Despite a mainly positive view of AVs, it is apparent from several comments that my concerns, regarding the "rollout" of the technology, are well-grounded.
Good point, Alias. A future containing such a legion of drivers and their personal "freedom" machines does, however, sound rather like the current situation (too many vehicles, not enough freedom), and quite dystopian compared to the future which could be had, where private vehicles could be mostly replaced by mass transit and shared rides/vehicles. Such a possible would require foresight and planning, of course, and is therefore unlikely.Alias wrote: ↑March 25th, 2018, 12:00 pmYes, if I could afford it.Would you buy and/or use an AV? Why/why not?
I am 71, with failing eyesight and intermittent hearing problems. In a few years, I will not be competent or safe on the highway.
That means I have to give up my home in the country, or get someone else to drive me into town for medical appointments and supplies. An AV would assure me the freedom and independence I very much don't look forward to losing.
I strongly suspect that, after taxi and delivery fleet owners, the biggest market for these cars will be old people. And we are legion!
At what point will it be fair to pay attention to the number of fatalities involving AVs? Should we wait for the number to rise past a certain threshold, or address the issues in the planning stages - like now? Can we be sure that pedestrian fatalities will decrease with the uptake of AVs? Whose assurances are we to rely on?Alias wrote: ↑March 25th, 2018, 12:00 pm
I find it - not odd; I suppose all novelty is newsworthy - unfair to make such a production-number out of the single traffic fatality involving a robot car, while the media paid no attention to the 120 or so pedestrian fatalities involving human-driven cars on the same day.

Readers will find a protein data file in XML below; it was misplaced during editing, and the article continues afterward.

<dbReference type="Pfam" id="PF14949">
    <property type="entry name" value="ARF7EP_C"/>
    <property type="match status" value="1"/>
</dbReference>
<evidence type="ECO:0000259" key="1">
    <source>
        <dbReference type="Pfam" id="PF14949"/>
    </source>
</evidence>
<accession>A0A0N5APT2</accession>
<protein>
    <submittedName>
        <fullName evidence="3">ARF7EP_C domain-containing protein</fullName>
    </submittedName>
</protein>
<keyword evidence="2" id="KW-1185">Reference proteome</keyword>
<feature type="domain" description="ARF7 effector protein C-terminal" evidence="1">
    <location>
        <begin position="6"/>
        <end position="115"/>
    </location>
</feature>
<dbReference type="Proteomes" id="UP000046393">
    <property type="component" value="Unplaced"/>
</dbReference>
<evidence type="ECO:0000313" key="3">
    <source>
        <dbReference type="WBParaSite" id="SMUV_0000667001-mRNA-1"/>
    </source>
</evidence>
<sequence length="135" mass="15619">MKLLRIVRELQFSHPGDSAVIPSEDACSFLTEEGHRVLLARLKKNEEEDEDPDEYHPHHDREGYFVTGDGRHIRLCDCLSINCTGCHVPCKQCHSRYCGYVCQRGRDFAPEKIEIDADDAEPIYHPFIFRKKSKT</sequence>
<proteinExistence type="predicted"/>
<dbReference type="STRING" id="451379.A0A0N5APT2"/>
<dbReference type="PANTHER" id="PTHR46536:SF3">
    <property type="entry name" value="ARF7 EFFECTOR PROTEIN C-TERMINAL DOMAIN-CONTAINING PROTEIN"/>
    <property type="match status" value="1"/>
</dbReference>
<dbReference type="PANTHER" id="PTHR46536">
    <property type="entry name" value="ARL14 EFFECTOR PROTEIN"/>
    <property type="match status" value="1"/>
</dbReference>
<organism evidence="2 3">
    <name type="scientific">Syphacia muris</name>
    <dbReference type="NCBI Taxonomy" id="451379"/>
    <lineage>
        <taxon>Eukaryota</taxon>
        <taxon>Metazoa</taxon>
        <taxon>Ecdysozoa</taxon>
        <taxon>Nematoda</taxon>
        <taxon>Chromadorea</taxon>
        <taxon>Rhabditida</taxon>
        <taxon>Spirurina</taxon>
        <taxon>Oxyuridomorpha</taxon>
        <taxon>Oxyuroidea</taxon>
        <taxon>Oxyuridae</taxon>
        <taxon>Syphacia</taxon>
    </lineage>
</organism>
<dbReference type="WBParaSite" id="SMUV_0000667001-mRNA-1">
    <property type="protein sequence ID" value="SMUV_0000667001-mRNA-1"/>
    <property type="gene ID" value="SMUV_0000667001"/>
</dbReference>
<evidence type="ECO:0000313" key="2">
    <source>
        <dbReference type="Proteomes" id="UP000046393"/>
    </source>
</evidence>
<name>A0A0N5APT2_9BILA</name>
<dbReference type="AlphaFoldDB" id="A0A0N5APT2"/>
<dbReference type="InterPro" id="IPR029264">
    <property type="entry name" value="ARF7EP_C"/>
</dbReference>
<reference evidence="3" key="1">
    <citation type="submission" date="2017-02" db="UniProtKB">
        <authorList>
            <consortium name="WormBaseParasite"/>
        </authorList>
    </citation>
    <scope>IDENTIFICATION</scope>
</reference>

I think there ought to be a deep distrust of car-makers, and their supposed regulators. I'm thinking about VW here, but the point I originally tried to make was to do with the extremely slow, and incomplete, incorporation of available life-saving technology. eg Mercedes invented technology more than 20 years ago which would prevent rear-end collisions - how many cars have that today?
My suspicion is that while technological change is inevitable, market forces will (in the now-to-be-assumed absence of proper regulation) determine the way in which aspects of technological "progress" are adopted, ignored, or available to only a few.
Another well-made point, Alias. Do you think the proportion of 'tedious, stressful, soul and health-killing jobs' is decreasing over time, though? Do you think there could be unemployed , or otherwise-employed, people out there who might like the sound of working as a bank teller?Alias wrote: ↑March 25th, 2018, 12:00 pm
Yes, a whole class of jobs - millions of jobs - will disappear. That happens with every technological advance, and the societies of the near future will have to deal with it. Many other computerized and automated services and processes are so normal that people don't even notice their dependency. Not much of an outcry against automated bank-tellers these days.
They might even learn to reassign people now working at tedious, stressful, soul and health-killing jobs to rendering much-needed aid to their fellow human beings.
Here we have the heart of the issue, the fuss that I think we should be dealing with. How exactly will the traffic system be organised? Who will ensure that 'cities will become a whole lot safer, cleaner and more pleasant'? How will the replacement, by those wealthy enough to afford it, of private conventional vehicles with AVs do anything to ensure such a rosy outcome?